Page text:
The European Dream


By Dom Nozzi

May 17, 2002

Americans have grown up to believe in the desirability of The American Dream. How it is so desirable that living in America is believed by people around the world to be the best place to enjoy the highest quality of life.

But when it comes to quality of life, there is a fundamental, crucial difference between America and Europe. In America, we seek quality of life by working long, stressful hours in a high-paying job. We then purchase a lot of “stuff,” such as luxury homes (“McMansions”) and luxury cars filled with high-tech gadgets.

Yet we spend enormous amounts of time in our shiny metal boxes — our expensive BMWs and SUVs — stuck in traffic congestion on our gold-plated highways as we angrily battle with our fellow citizens to rush back to our remote, sprawlsville homes after a long day at the office, where we collapse in our moated, cul-de-sac’d cocoons.

By striking contrast, the public realm in America — the streets, the sidewalks, the spaces between buildings, the public parks — are the most miserable and empty in the developed world.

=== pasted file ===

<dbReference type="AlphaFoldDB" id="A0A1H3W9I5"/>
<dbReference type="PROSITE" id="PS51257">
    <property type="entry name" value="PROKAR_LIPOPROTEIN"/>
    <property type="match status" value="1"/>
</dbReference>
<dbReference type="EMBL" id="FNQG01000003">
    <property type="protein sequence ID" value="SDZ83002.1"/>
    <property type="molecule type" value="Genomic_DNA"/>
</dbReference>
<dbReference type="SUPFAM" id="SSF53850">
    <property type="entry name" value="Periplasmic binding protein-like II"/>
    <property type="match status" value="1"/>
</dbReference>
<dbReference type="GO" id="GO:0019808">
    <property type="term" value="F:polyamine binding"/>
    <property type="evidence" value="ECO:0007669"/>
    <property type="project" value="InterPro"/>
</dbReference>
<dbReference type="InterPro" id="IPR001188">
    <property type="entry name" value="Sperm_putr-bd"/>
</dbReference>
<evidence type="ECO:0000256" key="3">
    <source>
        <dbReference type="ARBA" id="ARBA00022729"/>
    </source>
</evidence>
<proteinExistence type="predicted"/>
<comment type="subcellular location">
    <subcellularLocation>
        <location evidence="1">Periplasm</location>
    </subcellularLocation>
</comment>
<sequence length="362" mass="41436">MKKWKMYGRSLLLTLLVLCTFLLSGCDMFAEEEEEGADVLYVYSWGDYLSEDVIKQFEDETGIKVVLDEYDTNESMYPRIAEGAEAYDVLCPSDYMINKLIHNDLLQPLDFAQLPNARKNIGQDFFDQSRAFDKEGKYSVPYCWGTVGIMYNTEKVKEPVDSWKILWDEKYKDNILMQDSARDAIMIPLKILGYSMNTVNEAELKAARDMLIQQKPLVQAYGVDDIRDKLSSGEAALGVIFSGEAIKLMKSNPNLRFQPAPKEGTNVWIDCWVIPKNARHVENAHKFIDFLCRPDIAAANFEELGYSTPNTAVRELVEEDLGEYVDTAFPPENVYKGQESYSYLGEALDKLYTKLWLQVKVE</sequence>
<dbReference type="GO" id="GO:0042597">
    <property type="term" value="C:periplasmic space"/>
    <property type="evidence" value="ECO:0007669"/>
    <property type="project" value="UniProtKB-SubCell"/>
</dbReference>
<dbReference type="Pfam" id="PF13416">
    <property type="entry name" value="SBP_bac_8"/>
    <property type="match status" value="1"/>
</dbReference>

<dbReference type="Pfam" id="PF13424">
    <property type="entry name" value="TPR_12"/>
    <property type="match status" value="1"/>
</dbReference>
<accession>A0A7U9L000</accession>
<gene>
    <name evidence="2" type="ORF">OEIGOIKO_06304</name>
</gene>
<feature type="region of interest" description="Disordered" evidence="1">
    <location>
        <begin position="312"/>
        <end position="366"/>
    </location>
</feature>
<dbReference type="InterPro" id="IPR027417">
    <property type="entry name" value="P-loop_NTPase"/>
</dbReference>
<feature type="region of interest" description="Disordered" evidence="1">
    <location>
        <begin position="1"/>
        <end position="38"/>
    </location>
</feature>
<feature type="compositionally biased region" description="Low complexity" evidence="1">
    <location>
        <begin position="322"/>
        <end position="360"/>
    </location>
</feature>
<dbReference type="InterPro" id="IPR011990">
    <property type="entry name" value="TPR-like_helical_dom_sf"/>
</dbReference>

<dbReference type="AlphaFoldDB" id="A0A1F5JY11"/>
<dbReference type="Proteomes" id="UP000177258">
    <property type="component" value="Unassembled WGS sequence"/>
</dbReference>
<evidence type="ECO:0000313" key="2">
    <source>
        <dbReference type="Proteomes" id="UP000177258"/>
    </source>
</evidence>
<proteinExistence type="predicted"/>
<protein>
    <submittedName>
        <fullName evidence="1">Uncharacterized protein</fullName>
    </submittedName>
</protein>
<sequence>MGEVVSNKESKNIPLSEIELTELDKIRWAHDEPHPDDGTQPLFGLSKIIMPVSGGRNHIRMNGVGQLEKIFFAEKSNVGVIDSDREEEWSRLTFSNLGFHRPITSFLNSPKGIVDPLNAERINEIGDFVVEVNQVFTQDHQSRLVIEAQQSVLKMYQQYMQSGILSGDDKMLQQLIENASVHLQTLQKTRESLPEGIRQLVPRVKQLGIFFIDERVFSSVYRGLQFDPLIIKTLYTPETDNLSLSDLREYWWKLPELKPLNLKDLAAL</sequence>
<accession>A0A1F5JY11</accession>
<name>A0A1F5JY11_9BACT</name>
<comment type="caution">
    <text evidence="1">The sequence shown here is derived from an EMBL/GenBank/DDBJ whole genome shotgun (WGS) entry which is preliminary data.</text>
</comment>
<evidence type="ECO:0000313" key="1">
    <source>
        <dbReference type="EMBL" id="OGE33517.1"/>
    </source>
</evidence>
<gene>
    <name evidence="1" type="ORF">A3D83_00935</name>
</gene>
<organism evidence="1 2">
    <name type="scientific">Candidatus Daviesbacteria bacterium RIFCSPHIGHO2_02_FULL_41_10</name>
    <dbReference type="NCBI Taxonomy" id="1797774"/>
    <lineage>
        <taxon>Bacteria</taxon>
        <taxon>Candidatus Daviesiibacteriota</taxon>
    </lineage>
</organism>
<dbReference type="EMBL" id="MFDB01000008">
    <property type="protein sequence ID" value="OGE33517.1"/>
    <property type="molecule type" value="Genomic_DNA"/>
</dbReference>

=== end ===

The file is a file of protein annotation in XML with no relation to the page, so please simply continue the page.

What I found in Europe on a recent (and first) visit is starkly different.

The inside of homes and hotels are mediocre at best. People have “siestas” during the workday. The European car is quite modest in size and interior gadgets.

Yet the public realm in Europe — available to all, regardless of economic status or ranking — is stupendous, lively, sociable, picturesque, romantic, and memorable. The streets, sidewalks, and squares are very quaint and human-scaled. You feel wonderfully alive as Catania Italy walkableyou walk amongst the large number of friendly residents who are happily outside enjoying their compact, walkable community — a community surrounded by forests and farms, instead of sprawling residential subdivisions and Big Box retail strips.

The citizens of European cities enjoy interaction with their community and their fellow citizens, instead of being isolated and cooped up with expensive entertainment equipment inside luxury homes. They enjoy longer, more relaxed, more fun, and more enjoyable breakfasts, lunches and dinners at their countless outdoor cafes that are found throughout their cities.

When it comes to quality of life, the Europeans do it right. The standard of living in America may be higher.

But the quality of life in Europe is unmatched.



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